The IUB explains its actions are the result of recent new law in Iowa that sets a strict time standard for merchant transmission applications.
On May 27, 2016, House File 2459 was signed into law, adding § 478.6A “Merchant line franchises – requirements – limitations” to the Iowa Code. This newly- enacted statute creates a new class of electric transmission lines, called “merchant lines,” and sets time limits for processing franchise petitions for merchant lines. Clean Line’s proposed electric transmission line is a merchant line as defined in the new statute. Going forward, all petitions for a franchise for a merchant line that involves the taking of property under eminent domain will be subject to § 478.6A, which establishes a three-year deadline for Board action on those petitions. If that deadline is not met then the petition shall be rejected and the petitioner may not file a petition for the same or similar project within sixty months following the date of rejection.
Section 39 of House File 2459 sets out slightly different time requirements for merchant line petitions filed on or after November 1, 2014, that have not yet been approved by the Board as of May 27, 2016. The three-year approval period is not applicable to these petitions; instead, the Board must act on these petitions within two years. The Clean Line petitions fall into this classification and therefore a decision on these petitions must be issued by the Board no later than May 27, 2018.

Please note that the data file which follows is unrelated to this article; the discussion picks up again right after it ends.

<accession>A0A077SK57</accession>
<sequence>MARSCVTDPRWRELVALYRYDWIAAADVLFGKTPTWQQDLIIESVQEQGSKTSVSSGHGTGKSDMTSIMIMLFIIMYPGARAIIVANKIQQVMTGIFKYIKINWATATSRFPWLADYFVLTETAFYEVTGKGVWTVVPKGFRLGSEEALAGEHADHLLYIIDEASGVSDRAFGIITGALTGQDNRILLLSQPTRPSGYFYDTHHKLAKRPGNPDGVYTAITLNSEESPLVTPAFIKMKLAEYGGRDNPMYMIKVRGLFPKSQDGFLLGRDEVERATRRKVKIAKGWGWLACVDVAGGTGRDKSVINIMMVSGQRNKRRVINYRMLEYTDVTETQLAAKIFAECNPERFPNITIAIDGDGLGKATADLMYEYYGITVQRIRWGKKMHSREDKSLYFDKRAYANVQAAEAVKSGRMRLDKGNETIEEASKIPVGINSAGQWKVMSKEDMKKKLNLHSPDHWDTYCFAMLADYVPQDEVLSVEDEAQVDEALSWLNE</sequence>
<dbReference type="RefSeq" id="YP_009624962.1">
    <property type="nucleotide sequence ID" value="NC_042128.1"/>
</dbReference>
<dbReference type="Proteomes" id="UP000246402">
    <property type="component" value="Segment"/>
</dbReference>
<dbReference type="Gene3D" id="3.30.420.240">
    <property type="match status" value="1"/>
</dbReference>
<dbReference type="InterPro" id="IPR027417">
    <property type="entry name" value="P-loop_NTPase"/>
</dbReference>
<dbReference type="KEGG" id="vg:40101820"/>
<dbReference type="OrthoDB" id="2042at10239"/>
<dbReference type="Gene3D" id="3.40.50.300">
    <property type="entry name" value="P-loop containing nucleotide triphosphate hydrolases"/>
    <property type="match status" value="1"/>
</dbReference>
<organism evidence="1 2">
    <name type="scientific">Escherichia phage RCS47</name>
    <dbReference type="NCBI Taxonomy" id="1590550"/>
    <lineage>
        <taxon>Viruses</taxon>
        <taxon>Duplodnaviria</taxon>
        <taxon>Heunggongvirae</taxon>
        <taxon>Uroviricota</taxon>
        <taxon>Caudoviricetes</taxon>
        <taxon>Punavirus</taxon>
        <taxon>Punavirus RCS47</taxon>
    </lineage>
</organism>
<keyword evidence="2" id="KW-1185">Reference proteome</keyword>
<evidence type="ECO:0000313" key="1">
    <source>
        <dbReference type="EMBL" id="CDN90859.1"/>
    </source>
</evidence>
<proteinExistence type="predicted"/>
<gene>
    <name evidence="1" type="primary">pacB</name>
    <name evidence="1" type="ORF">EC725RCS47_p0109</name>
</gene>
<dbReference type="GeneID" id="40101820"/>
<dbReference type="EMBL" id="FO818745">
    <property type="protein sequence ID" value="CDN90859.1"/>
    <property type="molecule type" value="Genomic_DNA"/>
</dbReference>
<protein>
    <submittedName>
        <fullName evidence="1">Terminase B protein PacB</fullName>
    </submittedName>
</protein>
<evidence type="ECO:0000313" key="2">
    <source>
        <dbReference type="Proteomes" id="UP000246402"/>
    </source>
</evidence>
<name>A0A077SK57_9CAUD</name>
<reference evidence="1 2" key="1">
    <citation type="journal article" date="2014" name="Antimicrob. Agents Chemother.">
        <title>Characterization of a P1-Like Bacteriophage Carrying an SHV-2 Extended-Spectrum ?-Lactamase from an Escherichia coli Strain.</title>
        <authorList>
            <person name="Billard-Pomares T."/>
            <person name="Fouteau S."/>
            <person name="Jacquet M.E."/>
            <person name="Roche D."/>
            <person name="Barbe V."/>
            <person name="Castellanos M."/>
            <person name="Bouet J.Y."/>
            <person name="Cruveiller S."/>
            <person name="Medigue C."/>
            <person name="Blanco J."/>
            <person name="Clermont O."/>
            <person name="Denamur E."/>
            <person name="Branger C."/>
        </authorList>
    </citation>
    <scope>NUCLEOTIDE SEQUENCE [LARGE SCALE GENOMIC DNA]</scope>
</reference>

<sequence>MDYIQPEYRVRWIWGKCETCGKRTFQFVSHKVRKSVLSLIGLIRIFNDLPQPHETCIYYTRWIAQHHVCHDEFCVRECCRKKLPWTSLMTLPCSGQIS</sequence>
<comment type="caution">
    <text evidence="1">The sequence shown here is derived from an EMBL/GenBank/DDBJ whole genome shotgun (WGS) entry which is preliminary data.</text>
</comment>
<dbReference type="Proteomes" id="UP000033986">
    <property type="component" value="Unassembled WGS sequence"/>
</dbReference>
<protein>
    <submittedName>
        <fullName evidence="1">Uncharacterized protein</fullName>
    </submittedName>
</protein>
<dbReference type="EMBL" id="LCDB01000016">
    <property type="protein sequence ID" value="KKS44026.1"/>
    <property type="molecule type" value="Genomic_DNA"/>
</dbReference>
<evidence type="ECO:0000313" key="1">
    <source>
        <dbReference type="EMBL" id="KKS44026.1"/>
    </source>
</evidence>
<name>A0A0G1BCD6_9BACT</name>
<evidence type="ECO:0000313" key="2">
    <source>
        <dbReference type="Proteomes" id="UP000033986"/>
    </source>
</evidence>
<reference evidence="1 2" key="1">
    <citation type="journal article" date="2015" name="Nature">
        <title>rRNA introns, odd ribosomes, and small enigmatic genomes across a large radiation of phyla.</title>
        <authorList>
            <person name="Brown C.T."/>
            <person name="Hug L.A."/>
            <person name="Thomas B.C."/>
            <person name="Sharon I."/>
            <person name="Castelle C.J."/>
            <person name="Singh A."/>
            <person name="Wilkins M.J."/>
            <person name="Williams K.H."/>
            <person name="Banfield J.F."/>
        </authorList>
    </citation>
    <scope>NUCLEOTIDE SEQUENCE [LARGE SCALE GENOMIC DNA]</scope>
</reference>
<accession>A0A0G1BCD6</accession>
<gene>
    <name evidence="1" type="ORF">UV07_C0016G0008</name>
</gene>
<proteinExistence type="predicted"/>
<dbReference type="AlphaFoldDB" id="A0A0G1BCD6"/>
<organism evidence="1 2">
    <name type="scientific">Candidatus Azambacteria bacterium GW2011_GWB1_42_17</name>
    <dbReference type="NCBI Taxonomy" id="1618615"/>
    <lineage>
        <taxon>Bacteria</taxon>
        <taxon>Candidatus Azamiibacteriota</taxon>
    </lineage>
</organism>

Clean Line can no longer hold Iowa landowners hostage by refusing to move its applications forward. The company has failed to complete its applications by submitting what is known as "Exhibit E" material. Instead, Clean Line has repeatedly attempted to bifurcate the permitting process to avoid submitting Exhibit E. Exhibit E is a package of materials particular to each property upon which the applicant expects to exercise eminent domain, if granted. Because Clean Line has been so ridiculously ineffective in obtaining easements in Iowa, Exhibit E's will be required for up to 80 - 85% of properties crossed.
Clean Line has repeatedly whined that creating Exhibit E material is too time consuming and too expensive. Its whining has fallen on deaf ears. Now it's time to put up or shut up. The clock is ticking.
Could this be the end of the Rock Island Clean Line project? Check mate!